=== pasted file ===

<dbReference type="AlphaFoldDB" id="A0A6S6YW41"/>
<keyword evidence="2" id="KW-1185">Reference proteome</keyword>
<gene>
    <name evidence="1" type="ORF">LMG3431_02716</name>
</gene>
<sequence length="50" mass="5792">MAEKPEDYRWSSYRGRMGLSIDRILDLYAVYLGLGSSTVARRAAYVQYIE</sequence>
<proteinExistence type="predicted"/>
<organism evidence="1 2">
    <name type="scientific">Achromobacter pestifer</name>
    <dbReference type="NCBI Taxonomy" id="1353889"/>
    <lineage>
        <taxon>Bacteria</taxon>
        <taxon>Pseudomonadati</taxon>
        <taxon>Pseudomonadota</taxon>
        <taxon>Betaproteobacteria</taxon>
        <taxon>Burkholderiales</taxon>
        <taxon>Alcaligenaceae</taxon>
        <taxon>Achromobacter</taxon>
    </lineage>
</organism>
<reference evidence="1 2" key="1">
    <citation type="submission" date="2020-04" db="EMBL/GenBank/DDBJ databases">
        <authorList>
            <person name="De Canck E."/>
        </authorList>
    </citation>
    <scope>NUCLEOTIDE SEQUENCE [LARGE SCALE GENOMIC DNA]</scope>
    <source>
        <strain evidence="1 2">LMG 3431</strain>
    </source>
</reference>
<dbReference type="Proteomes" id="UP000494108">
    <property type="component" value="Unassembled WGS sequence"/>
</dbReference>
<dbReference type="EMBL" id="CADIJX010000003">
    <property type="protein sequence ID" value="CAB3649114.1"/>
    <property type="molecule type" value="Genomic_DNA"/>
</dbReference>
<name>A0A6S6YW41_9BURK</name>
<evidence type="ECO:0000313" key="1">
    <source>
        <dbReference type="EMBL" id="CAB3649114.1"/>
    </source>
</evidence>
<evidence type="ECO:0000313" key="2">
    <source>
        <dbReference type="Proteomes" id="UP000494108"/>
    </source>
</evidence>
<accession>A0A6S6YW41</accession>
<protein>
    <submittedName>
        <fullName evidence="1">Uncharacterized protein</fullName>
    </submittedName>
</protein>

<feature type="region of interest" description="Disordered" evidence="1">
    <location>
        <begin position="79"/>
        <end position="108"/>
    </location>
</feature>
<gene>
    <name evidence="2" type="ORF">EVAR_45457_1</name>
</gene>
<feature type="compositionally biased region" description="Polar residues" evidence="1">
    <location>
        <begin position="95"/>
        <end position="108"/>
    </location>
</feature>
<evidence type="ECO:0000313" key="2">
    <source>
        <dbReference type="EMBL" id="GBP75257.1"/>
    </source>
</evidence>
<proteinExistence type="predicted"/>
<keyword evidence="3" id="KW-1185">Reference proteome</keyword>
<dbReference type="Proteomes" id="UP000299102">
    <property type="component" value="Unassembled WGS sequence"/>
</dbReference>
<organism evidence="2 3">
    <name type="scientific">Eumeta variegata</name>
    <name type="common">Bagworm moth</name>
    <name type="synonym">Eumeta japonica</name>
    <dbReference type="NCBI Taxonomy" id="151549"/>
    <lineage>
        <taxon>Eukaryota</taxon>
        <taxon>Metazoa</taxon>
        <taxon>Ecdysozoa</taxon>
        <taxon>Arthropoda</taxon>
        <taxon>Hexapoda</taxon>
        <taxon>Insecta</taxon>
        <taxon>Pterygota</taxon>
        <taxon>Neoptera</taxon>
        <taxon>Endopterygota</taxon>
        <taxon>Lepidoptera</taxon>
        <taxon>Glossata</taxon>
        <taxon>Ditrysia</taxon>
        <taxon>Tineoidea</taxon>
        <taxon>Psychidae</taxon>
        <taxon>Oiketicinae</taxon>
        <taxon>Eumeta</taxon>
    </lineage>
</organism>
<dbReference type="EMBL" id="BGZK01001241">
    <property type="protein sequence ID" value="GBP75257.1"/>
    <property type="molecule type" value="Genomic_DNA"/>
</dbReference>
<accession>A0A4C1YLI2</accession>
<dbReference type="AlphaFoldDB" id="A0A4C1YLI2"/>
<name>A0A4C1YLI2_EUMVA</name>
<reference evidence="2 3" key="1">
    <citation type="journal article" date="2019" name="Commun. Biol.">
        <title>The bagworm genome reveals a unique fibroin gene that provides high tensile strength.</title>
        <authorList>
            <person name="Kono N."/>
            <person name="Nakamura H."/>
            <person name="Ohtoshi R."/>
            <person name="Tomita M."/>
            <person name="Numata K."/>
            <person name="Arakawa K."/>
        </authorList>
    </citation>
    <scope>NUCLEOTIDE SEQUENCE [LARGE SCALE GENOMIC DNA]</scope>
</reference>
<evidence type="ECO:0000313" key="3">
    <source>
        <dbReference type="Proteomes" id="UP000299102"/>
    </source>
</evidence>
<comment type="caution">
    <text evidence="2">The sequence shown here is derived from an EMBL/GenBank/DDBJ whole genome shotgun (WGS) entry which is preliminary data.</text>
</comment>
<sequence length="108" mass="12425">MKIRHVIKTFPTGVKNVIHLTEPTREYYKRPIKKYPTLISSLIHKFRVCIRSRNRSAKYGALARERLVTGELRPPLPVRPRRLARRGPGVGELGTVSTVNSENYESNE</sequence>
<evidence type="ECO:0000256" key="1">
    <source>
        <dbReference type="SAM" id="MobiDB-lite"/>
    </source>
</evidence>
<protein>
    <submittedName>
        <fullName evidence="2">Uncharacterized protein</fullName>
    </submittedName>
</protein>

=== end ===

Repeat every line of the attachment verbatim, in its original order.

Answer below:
<dbReference type="AlphaFoldDB" id="A0A6S6YW41"/>
<keyword evidence="2" id="KW-1185">Reference proteome</keyword>
<gene>
    <name evidence="1" type="ORF">LMG3431_02716</name>
</gene>
<sequence length="50" mass="5792">MAEKPEDYRWSSYRGRMGLSIDRILDLYAVYLGLGSSTVARRAAYVQYIE</sequence>
<proteinExistence type="predicted"/>
<organism evidence="1 2">
    <name type="scientific">Achromobacter pestifer</name>
    <dbReference type="NCBI Taxonomy" id="1353889"/>
    <lineage>
        <taxon>Bacteria</taxon>
        <taxon>Pseudomonadati</taxon>
        <taxon>Pseudomonadota</taxon>
        <taxon>Betaproteobacteria</taxon>
        <taxon>Burkholderiales</taxon>
        <taxon>Alcaligenaceae</taxon>
        <taxon>Achromobacter</taxon>
    </lineage>
</organism>
<reference evidence="1 2" key="1">
    <citation type="submission" date="2020-04" db="EMBL/GenBank/DDBJ databases">
        <authorList>
            <person name="De Canck E."/>
        </authorList>
    </citation>
    <scope>NUCLEOTIDE SEQUENCE [LARGE SCALE GENOMIC DNA]</scope>
    <source>
        <strain evidence="1 2">LMG 3431</strain>
    </source>
</reference>
<dbReference type="Proteomes" id="UP000494108">
    <property type="component" value="Unassembled WGS sequence"/>
</dbReference>
<dbReference type="EMBL" id="CADIJX010000003">
    <property type="protein sequence ID" value="CAB3649114.1"/>
    <property type="molecule type" value="Genomic_DNA"/>
</dbReference>
<name>A0A6S6YW41_9BURK</name>
<evidence type="ECO:0000313" key="1">
    <source>
        <dbReference type="EMBL" id="CAB3649114.1"/>
    </source>
</evidence>
<evidence type="ECO:0000313" key="2">
    <source>
        <dbReference type="Proteomes" id="UP000494108"/>
    </source>
</evidence>
<accession>A0A6S6YW41</accession>
<protein>
    <submittedName>
        <fullName evidence="1">Uncharacterized protein</fullName>
    </submittedName>
</protein>

<feature type="region of interest" description="Disordered" evidence="1">
    <location>
        <begin position="79"/>
        <end position="108"/>
    </location>
</feature>
<gene>
    <name evidence="2" type="ORF">EVAR_45457_1</name>
</gene>
<feature type="compositionally biased region" description="Polar residues" evidence="1">
    <location>
        <begin position="95"/>
        <end position="108"/>
    </location>
</feature>
<evidence type="ECO:0000313" key="2">
    <source>
        <dbReference type="EMBL" id="GBP75257.1"/>
    </source>
</evidence>
<proteinExistence type="predicted"/>
<keyword evidence="3" id="KW-1185">Reference proteome</keyword>
<dbReference type="Proteomes" id="UP000299102">
    <property type="component" value="Unassembled WGS sequence"/>
</dbReference>
<organism evidence="2 3">
    <name type="scientific">Eumeta variegata</name>
    <name type="common">Bagworm moth</name>
    <name type="synonym">Eumeta japonica</name>
    <dbReference type="NCBI Taxonomy" id="151549"/>
    <lineage>
        <taxon>Eukaryota</taxon>
        <taxon>Metazoa</taxon>
        <taxon>Ecdysozoa</taxon>
        <taxon>Arthropoda</taxon>
        <taxon>Hexapoda</taxon>
        <taxon>Insecta</taxon>
        <taxon>Pterygota</taxon>
        <taxon>Neoptera</taxon>
        <taxon>Endopterygota</taxon>
        <taxon>Lepidoptera</taxon>
        <taxon>Glossata</taxon>
        <taxon>Ditrysia</taxon>
        <taxon>Tineoidea</taxon>
        <taxon>Psychidae</taxon>
        <taxon>Oiketicinae</taxon>
        <taxon>Eumeta</taxon>
    </lineage>
</organism>
<dbReference type="EMBL" id="BGZK01001241">
    <property type="protein sequence ID" value="GBP75257.1"/>
    <property type="molecule type" value="Genomic_DNA"/>
</dbReference>
<accession>A0A4C1YLI2</accession>
<dbReference type="AlphaFoldDB" id="A0A4C1YLI2"/>
<name>A0A4C1YLI2_EUMVA</name>
<reference evidence="2 3" key="1">
    <citation type="journal article" date="2019" name="Commun. Biol.">
        <title>The bagworm genome reveals a unique fibroin gene that provides high tensile strength.</title>
        <authorList>
            <person name="Kono N."/>
            <person name="Nakamura H."/>
            <person name="Ohtoshi R."/>
            <person name="Tomita M."/>
            <person name="Numata K."/>
            <person name="Arakawa K."/>
        </authorList>
    </citation>
    <scope>NUCLEOTIDE SEQUENCE [LARGE SCALE GENOMIC DNA]</scope>
</reference>
<evidence type="ECO:0000313" key="3">
    <source>
        <dbReference type="Proteomes" id="UP000299102"/>
    </source>
</evidence>
<comment type="caution">
    <text evidence="2">The sequence shown here is derived from an EMBL/GenBank/DDBJ whole genome shotgun (WGS) entry which is preliminary data.</text>
</comment>
<sequence length="108" mass="12425">MKIRHVIKTFPTGVKNVIHLTEPTREYYKRPIKKYPTLISSLIHKFRVCIRSRNRSAKYGALARERLVTGELRPPLPVRPRRLARRGPGVGELGTVSTVNSENYESNE</sequence>
<evidence type="ECO:0000256" key="1">
    <source>
        <dbReference type="SAM" id="MobiDB-lite"/>
    </source>
</evidence>
<protein>
    <submittedName>
        <fullName evidence="2">Uncharacterized protein</fullName>
    </submittedName>
</protein>